What’s all the ‘buzz’ about? Honeybee swarms are natural

Published 4:22 pm Friday, April 21, 2023

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Spring is here and that means the potential for honeybees to leave their colonies in what is known as a swarm.

Honeybee swarms are a natural process of a honeybee’s life. There is no need to be frightened when you see one. The honeybees have their mind on something other than stinging you. Besides having their mind on a mission, did you know honeybees prefer not to sting? They do not want to sting you for several reasons:

They have just filled their bellies with food to prepare for their new journey;

The further away from their brood and food supply, the less defensive they are and less chance they will sting; and

They will die.

Their stinger is barbed shaped. As it sticks into skin, every attempt to free itself results in its detachment from the honeybee. Thus, the honeybee dies.

Even though chances are slim of stings from swarming honeybees, caution should be used around them.

Swarming happens when several hundred to several thousand honeybees leave an established colony and fly off to establish a new colony. What began as one colony has now become two separate colonies. This is more common on warm days during late spring and early summer. The swarm includes worker bees (all females!), a few drones (males), and one queen.

The honeybees will follow the queen anywhere she goes. They usually fly around for a short time and then cluster onto a tree limb or other object. The cluster may remain stationary for a few hours to a few days depending on the weather and the time needed to find a new home (nest). The cluster sends out scout bees to find a suitable location for the new colony. A suitable location may be a hollow tree, wall on a house, or even a vacant beehive.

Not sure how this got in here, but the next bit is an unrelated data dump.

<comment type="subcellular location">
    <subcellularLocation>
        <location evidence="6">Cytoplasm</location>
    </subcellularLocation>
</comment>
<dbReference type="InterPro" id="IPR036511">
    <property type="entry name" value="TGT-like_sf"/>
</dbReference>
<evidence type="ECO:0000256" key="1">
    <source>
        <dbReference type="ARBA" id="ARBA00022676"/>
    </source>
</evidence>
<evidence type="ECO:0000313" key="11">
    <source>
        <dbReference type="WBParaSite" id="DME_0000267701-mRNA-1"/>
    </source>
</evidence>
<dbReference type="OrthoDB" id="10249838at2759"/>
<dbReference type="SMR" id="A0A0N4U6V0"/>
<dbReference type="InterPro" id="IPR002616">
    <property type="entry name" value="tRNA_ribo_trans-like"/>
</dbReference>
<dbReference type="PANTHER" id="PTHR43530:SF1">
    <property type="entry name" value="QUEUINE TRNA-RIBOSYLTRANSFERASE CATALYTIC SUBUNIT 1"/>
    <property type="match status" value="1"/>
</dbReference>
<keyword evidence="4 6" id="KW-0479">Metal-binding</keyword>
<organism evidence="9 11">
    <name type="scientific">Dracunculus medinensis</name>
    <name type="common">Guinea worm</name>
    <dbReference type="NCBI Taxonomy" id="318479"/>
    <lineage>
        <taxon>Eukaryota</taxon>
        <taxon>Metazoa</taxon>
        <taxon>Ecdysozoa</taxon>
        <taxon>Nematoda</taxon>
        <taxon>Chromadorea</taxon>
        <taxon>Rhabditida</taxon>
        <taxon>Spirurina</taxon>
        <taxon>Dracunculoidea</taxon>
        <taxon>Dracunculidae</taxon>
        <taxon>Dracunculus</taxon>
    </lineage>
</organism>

When you find a honeybee swarm on a tree, house, or ground, please do not attempt to spray them. Instead, contact the N.C. Cooperative Extension, Hertford County Center at 252-358-7822. They have a list of local beekeepers and will notify one from that list. That person, if available, will come to safely relocate the bees to a new hive.

If you are interested in learning more about honeybees or would like to start hives of your own, follow the Hertford County Extension page (https://hertford.ces.ncsu.edu/) to see the date and time of their monthly honeybee meetings.